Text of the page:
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Paleozoic Life History: Invertebrates

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  1. Chapter 12 Paleozoic Life History: Invertebrates

  2. Burgess Shale • Diorama of the environment and biota • of the Phyllopod bed of the Burgess Shale, • British Columbia, Canada

  3. Burgess Shale Soft-Bodied Fossils • On August 30 and 31, 1909, • Charles D. Walcott, • geologist and head of the Smithsonian Institution, • discovered the first soft-bodied fossils • from the Burgess Shale, • a discovery of immense importance in deciphering the early history of life • Walcott and his collecting party split open numerous blocks of shale, • many of which yielded the impressions • of a number of soft-bodied organisms • beautifully preserved on bedding planes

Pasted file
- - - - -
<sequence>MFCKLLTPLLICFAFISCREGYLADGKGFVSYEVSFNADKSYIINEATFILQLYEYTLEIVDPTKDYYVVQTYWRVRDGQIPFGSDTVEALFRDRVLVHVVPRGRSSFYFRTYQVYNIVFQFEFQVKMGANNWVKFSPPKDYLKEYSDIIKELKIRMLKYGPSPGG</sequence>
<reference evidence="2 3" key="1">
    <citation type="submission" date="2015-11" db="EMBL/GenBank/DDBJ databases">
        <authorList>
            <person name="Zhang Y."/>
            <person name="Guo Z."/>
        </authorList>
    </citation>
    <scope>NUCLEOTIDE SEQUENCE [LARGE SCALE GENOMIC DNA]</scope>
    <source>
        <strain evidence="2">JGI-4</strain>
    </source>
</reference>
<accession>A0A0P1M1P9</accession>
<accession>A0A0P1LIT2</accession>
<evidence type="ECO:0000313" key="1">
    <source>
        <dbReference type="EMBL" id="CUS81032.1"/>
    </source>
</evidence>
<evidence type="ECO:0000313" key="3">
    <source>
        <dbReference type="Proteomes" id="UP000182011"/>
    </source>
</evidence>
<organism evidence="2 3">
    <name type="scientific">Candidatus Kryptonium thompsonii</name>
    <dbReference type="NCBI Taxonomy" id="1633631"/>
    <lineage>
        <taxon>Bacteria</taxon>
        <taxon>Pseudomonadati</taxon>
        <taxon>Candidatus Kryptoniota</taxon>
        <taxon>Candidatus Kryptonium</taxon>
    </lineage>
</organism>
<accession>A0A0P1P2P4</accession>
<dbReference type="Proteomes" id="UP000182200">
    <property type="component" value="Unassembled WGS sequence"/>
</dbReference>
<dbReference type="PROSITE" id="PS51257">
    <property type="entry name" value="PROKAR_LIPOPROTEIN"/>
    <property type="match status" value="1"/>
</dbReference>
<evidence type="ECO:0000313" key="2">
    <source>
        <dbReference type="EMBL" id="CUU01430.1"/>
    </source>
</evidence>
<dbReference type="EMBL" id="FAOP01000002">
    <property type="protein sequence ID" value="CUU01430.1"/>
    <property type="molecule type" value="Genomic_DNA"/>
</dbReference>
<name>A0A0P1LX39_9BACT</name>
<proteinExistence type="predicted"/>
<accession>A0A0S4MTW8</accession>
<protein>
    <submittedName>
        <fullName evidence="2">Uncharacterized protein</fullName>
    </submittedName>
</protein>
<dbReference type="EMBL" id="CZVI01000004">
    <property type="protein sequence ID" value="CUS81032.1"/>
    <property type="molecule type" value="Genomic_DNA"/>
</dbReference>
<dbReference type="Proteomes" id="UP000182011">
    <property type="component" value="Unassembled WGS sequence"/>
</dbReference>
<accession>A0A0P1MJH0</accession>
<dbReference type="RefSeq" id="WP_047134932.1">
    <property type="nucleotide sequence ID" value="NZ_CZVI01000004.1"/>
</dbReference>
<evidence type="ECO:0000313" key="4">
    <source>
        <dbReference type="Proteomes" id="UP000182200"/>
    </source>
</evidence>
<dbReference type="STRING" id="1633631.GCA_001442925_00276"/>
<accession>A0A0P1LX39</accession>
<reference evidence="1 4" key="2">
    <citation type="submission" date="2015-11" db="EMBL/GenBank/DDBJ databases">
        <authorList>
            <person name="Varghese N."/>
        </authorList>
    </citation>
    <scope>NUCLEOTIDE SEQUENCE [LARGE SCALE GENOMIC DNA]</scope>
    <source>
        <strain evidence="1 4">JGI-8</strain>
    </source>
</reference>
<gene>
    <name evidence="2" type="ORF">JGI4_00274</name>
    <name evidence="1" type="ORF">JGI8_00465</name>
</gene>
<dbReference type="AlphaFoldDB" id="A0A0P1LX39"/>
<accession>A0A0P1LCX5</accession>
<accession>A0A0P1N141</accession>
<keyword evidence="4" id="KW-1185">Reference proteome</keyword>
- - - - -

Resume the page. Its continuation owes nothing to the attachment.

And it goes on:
4. Thousands of Fossil Specimens • Walcott returned to the site the following summer • and located the shale stratum • that was the source of his fossil-bearing rocks • in the steep slope above the trail • He quarried the site • and shipped back • thousands of fossil specimens • to the United States National Museum of Natural History, • where he later catalogued and studied them

  5. More Complete Picture of a Middle Cambrian Community • The importance of Walcott's discovery • is that it allowed geologists a rare glimpse into a world previously almost unknown • that of the soft-bodied animals that lived some 530 million years ago • The beautifully preserved fossils • from the Burgess Shale • present a much more complete picture • of a Middle Cambrian community • than deposits containing only fossils of the hard parts of organisms

  6. Sixty Percent Soft-Bodied • In fact, 60% of the total fossil assemblage • of more than 100 genera is composed of soft-bodied animals, • a percentage comparable to present-day marine communities • What conditions led to the remarkable preservation of the Burgess Shale fauna? • The site of deposition of the Burgess Shale • was located at the base of a steep submarine escarpment